OK

This may have already come up and if so, my apologies.

First, let me say I am not a Federal Income Tax expert.  That being said, as I planned for year end and took a closer look at my investments I ran across something that may be of value to someone here to save money, so I thought I should pass this on.  I will attach a link to an article that also helps explain it.

Many have investments in mutual funds, etc. they may have had for many years.  The nest egg may have taken a hit during the downturn but it hopefully came back.  It may now be sitting in the black and the market seems to be on a slow uptick so why fix what isn't broken, right?

Not necessarily.  Here's why.  The current  long term (investments held longer than one year) capital gain tax rates on investments became effective in 2008 and they will end at the end of 2012.  We hear in the MSM how the capital gains rate is going to go from 15% to 20%.  There is more to the story that isn't being reported though.  More below...

What is reported in the MSM relates to people in the 25% tax bracket or higher and the capital gains tax rate will go up for them from 15% to 20%.  If however your taxable income is in the 15% or lower tax bracket, the current capital gains rate is 0%.  Yes that is a zero.  

You are in the 15% taxable income level or lower for 2012 if your taxable income is equal to or lower than the following levels; single $35,350, married filing jointly $70,700, or head of household of $47,350.  It is extremely important to note that these levels are taxable income levels.  These are the amounts after taking deductions and exemptions.  For example; a family of four that are married filing jointly could have an income of  $97,800 (including the capital gain income) and still qualify for the 0% capital gains rate.  $97,800 adjusted gross income less $11,900 standard deduction less $15,200 personal exemptions ($3,800 X 4) = $70,700.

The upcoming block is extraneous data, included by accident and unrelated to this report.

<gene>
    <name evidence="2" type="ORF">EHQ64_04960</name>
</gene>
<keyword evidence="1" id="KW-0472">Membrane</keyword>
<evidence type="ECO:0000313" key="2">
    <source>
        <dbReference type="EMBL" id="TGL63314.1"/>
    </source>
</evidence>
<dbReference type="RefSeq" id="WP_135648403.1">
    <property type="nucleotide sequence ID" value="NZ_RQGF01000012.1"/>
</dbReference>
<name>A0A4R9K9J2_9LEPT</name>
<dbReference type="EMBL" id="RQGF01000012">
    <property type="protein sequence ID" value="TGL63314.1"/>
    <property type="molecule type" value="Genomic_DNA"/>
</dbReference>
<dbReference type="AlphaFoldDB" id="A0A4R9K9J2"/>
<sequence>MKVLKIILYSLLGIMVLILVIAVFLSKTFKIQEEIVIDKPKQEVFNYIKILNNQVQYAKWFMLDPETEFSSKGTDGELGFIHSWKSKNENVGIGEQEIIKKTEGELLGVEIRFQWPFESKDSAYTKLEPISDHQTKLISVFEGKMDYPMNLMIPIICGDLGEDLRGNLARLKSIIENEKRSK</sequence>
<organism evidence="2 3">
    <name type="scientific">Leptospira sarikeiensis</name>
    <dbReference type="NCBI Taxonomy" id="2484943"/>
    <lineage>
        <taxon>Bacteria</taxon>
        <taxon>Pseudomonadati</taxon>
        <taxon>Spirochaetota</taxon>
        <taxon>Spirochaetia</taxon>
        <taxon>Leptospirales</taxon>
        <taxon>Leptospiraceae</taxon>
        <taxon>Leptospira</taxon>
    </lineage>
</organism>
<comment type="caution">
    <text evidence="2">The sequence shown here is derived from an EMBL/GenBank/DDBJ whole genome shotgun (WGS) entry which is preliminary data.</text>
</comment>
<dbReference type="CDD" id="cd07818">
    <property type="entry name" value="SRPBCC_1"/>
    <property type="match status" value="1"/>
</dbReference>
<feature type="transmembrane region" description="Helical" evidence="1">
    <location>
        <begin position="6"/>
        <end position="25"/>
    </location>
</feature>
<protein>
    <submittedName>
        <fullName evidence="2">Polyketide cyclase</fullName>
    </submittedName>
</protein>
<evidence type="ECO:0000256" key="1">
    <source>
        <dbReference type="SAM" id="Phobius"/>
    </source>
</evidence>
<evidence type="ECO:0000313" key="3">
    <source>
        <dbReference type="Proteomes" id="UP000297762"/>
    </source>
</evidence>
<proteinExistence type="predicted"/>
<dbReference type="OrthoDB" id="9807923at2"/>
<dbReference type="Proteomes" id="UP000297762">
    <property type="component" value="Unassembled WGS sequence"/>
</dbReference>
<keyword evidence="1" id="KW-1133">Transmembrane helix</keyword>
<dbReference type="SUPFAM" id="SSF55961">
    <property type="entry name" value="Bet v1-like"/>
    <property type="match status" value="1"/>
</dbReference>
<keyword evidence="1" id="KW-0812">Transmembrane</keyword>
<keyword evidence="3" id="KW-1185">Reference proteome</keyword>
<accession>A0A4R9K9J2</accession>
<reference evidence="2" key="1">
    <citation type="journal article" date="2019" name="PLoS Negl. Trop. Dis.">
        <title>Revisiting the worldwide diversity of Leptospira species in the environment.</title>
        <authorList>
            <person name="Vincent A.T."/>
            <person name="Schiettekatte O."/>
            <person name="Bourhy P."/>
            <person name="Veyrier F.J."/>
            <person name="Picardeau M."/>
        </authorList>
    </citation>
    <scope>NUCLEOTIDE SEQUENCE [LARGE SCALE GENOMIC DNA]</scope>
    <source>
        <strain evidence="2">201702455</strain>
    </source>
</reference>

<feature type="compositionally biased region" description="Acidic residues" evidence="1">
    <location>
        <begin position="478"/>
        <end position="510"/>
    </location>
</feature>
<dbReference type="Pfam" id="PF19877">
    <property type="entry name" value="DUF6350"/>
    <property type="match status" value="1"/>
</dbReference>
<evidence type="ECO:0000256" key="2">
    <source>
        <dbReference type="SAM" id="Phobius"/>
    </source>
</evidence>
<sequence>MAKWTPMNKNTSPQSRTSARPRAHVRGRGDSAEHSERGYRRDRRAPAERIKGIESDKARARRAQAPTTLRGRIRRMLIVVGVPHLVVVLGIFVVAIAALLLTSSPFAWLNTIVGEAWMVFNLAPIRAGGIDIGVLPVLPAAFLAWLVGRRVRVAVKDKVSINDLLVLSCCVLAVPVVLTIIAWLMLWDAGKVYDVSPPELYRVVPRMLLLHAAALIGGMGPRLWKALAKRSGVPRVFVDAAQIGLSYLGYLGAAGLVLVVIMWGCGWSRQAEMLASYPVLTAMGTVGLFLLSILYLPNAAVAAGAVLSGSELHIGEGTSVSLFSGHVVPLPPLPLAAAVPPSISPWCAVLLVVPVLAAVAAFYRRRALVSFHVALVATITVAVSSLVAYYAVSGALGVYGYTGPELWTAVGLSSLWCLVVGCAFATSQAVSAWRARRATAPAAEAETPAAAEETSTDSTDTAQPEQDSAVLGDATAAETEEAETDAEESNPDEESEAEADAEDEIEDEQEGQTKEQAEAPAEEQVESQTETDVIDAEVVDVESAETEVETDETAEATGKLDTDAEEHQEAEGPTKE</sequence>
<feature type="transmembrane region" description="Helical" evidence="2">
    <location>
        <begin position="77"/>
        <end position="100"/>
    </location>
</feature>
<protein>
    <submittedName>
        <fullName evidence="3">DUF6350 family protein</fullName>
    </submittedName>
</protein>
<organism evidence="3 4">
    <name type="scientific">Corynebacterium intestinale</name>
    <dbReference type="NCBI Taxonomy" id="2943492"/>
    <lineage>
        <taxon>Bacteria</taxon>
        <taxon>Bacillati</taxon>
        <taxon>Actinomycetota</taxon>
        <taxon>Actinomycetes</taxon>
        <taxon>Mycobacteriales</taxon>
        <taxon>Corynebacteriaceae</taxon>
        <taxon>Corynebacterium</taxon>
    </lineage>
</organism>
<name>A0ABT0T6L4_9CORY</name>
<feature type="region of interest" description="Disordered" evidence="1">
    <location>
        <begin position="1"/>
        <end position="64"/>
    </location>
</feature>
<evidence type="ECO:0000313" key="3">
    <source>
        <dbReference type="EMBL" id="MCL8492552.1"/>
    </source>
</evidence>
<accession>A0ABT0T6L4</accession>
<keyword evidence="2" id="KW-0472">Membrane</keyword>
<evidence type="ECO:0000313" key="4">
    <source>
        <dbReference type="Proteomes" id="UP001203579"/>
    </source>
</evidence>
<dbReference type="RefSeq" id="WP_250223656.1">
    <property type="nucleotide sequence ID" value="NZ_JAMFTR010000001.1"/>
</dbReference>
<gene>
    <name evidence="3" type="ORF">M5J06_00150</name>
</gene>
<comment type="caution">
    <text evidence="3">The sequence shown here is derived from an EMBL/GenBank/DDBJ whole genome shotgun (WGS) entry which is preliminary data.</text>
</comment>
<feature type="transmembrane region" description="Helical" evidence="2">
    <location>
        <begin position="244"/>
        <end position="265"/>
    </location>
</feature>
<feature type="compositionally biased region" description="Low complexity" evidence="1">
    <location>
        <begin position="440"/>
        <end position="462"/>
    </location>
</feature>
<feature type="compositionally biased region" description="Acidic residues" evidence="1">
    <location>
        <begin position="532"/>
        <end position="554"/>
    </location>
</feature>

Beginning January 1, 2013 this 0% capital gains rate is going to jump to 10%.  Selling something that may have a $10,000 long term capital gain while still in 2012 will save $1,000 in federal income tax versus selling it after December 31, 2012.  Granted, if you don't sell in 2012 you won't have to pay capital gains tax until you do sell it but as it sits right now, you will eventual pay capital gains tax on it.  If you do sell it now, you pay $0 and you can purchase a new investment with a different basis and restart the clock.  Please be aware that when reinvesting proceeds there can be waiting periods.  Generally there are no such restrictions on mutual funds.

So, if you have some old investments you haven't looked at lately, it may be a good time to dust them off and maybe take the long term capital gains now.  There is a chance that holding the 2012 capital gain tax rates will be part of some deal in Congress but I'm not holding my breath for that.  My own opinion is that capital gains tax rates for these tax brackets should remain at 0%.  The middle class needs all the help they can get to save money and help it grow.  As for the higher income tax brackets let the rates go up.  One other tidbit I didn't know was that those with taxable incomes of $200,000 single, $250,000 married, will not only pay a 20% capital gains rate starting in 2013 but will also have to pay a 3.8% Medicare kicker on capital gains.

Everyone's situation is different so please, remember my opening statement, I am not a Federal Income Tax expert.  Before you take any action, please confirm the above with a financial adviser, an investment manager, the IRS, etc.  

Link to info:
http://www.bankrate.com/...

https://www.wellsfargoadvisors.com/...

http://americansouthwestcu.org/...

You can Google for many other sites.

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